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Macroreview: The Need to Rebalance both the Chinese and U.S. Economies

08-04 14:46 Caijing

China's economy is recovering due to proactive fiscal and monetary polices while the U.S. economy is trying to recover primarily through structural adjustments. Like the United States, China should adjust its economy actively, rather than passively.


By Shen Minggao

(Caijing.com.cn) Both China and the United States need to adjust their economies. The country which adjusts first will be better prepared for economic recovery and sustainable growth and have an upper hand in future bilateral economic dialogue. 

During the recently-concluded Strategic and Economic Dialogue (S&ED), the United States emphasized balanced and sustained economic growth. The United States also proposed new energy as part of the strategy to combat climate change and a new engine for economic growth. China stressed its enormous potential as a growing market during its ongoing process of industrialization and urbanization. China said that the restructuring of its economy will ensure a continued economic recovery. China also requested the United States to recognize its status as a market economy, apparently to strengthen their bilateral trade, a major contributor to China's growth.

In terms of the effect of economic stimulus packages, China's has worked better so far. China's gross domestic product (GDP) accelerated to 7.9 percent in the second quarter of 2009 from 6.1 percent in the first quarter. It is almost certain that China will achieve an 8 percent GDP growth this year while the U.S. economy may not grow positively until the second half of the year.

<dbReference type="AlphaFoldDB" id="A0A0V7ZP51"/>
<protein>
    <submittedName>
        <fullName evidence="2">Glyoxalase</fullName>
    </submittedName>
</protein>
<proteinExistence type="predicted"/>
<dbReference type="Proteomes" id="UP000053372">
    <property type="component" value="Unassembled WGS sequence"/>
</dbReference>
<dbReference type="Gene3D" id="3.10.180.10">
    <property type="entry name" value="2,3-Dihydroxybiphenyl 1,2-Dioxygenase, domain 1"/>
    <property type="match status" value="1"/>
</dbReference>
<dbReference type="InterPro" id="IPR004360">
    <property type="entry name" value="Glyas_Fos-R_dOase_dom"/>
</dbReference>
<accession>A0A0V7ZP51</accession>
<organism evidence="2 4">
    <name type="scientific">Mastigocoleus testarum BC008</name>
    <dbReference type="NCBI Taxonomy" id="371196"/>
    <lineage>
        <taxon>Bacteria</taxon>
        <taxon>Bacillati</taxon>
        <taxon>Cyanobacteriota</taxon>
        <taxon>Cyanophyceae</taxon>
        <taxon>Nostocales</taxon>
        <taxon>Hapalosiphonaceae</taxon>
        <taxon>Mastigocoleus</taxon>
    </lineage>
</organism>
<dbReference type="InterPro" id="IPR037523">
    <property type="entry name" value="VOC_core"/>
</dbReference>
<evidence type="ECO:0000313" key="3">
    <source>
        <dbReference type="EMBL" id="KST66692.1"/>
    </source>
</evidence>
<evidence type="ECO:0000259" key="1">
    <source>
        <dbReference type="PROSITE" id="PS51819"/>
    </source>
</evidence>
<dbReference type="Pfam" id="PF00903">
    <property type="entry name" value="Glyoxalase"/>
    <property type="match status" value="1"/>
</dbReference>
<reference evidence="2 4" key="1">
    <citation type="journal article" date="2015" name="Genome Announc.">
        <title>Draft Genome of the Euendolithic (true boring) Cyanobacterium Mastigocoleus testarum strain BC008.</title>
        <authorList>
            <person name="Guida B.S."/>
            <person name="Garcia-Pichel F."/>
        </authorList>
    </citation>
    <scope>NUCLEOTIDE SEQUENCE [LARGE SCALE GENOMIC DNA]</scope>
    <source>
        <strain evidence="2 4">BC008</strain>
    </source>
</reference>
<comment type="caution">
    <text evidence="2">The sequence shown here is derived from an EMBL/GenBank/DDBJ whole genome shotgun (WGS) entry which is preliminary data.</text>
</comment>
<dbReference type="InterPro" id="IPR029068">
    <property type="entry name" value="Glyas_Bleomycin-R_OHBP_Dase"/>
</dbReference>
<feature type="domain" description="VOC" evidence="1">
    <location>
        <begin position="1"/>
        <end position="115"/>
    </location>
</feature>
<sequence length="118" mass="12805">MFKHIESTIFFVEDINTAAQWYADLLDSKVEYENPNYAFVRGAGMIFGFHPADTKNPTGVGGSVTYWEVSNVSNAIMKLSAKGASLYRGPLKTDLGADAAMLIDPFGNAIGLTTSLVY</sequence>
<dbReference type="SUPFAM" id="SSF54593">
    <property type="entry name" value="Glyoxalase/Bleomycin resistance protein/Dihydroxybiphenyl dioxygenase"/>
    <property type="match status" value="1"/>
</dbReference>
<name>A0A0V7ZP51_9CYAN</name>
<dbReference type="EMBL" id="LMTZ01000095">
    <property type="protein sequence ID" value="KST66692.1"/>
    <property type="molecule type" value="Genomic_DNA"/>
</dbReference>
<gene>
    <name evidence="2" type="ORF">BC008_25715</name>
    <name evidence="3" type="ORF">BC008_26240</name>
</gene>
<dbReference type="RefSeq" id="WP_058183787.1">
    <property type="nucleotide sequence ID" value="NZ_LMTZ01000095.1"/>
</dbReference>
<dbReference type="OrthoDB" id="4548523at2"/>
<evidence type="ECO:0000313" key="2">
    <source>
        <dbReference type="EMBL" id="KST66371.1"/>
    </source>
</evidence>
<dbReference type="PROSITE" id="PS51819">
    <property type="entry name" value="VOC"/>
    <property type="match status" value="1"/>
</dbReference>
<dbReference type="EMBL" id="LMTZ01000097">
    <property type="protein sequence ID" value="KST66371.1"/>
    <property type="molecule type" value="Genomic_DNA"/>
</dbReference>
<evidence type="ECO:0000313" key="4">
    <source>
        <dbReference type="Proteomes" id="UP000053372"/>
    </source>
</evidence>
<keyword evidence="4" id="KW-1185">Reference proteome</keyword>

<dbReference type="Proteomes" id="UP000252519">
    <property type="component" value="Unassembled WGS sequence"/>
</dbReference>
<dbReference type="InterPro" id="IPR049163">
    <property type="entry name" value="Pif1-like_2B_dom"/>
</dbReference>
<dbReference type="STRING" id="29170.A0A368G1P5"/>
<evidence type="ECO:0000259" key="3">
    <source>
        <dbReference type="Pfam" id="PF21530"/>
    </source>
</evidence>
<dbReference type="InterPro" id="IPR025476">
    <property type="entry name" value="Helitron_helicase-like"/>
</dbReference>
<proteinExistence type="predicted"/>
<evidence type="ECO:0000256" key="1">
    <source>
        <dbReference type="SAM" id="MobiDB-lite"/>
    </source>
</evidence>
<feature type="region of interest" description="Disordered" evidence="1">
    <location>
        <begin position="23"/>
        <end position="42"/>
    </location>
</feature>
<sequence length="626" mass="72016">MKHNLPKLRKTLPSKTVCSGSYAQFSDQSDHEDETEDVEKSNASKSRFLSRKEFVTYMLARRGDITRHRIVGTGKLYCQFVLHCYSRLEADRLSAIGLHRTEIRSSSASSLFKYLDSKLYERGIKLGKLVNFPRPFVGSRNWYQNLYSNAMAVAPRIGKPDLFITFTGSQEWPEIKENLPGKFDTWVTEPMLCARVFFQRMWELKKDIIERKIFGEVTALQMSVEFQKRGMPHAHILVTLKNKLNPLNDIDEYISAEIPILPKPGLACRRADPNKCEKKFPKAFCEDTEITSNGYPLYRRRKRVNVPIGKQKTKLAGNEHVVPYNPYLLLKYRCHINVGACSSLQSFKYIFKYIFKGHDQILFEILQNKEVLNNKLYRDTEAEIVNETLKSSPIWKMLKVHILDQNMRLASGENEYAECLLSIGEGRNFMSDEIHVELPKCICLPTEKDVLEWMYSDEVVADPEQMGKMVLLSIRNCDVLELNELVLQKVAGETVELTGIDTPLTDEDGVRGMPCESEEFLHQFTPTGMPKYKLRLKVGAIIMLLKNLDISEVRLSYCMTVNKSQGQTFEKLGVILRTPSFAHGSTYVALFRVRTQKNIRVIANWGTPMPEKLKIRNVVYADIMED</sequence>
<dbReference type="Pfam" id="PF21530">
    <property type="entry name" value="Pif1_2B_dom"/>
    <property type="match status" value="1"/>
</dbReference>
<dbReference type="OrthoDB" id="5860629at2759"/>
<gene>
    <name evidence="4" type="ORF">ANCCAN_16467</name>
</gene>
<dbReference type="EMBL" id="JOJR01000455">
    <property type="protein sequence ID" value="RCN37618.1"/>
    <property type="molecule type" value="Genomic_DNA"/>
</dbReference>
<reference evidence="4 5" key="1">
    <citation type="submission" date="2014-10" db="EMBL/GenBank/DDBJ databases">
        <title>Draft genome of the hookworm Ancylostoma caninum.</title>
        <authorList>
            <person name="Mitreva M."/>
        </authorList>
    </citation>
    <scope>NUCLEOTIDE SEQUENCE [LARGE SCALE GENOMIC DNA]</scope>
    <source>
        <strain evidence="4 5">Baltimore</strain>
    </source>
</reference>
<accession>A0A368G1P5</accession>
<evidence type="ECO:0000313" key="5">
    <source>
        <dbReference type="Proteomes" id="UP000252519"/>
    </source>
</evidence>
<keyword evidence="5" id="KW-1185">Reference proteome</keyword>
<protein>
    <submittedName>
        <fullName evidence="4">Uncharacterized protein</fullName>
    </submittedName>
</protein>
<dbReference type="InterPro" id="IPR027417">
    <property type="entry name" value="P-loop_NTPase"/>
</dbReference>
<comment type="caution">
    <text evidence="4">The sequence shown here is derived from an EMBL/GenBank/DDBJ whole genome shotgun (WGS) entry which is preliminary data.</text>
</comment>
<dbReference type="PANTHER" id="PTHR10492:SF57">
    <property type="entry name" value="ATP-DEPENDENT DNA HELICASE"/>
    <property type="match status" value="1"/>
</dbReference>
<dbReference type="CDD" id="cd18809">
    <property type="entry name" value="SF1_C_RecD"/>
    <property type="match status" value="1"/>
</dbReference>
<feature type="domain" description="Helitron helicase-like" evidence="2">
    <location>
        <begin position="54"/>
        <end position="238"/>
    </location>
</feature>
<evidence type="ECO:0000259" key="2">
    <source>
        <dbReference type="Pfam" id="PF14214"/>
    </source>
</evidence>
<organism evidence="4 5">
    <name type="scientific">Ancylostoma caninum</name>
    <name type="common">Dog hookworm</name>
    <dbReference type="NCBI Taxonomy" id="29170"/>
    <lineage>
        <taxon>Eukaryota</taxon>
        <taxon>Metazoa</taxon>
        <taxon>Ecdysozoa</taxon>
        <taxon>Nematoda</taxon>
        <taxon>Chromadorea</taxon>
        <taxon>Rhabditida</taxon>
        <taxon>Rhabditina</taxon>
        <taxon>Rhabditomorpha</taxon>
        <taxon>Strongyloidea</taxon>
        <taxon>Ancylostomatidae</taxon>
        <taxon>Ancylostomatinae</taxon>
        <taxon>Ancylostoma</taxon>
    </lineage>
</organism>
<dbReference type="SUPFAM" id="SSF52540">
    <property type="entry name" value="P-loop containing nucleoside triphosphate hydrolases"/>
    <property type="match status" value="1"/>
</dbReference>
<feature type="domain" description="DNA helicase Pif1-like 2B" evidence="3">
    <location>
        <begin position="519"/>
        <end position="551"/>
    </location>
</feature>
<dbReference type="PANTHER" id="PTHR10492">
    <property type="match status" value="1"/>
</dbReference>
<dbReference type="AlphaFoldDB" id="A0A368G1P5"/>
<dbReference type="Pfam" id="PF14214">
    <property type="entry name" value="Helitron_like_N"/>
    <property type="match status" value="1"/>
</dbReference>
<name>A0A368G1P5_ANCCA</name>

However, during the S&ED the United States highlighted signs of healthy economic adjustments. For example, the savings rate for U.S. residents climbed to over 7 percent in June and will likely reach 10 percent in the future. The United States has done better than China in terms of these adjustments. China has to change its current exports-driven growth mode because a U.S. recovery does not necessarily boost consumption, given the soaring saving rates.

In response, China expressed concerns about the U.S. dollar depreciation and hopes that developed countries will take more responsibility in cutting green house gas emissions.

To some extent, the global financial and economic crisis has already improved the trade imbalance between the two countries. The U.S. trade deficit in goods fell from its peak in July 2008 of 90.2 billion dollars to 40 billion dollars in February 2009. In May 2009, the deficit fell by 60 percent from July 2008, or by 52.2 percent year-on-year.

Meanwhile, China's goods surplus with the United States has been knocked off from its peak of 40.09 billion dollars, posted in November 2008. The surplus has been barely 20 billion dollars since February 2009. The figure plummeted about 66 percent in May compared with November 2008, or about 33 percent year-on-year. The surplus was further narrowed to 8.34 billion dollars in June.

The change in the bilateral trade is in the interest of the United States. It has reduced America's reliance on China for the financing of its budget deficit and the pressure to greatly depreciate the dollar. For China, the change has helped decrease pressures from the United States to appreciate the yuan. U.S. protectionists would lose fodder to attack China. In the end, China's share in the foreign markets will be maintained.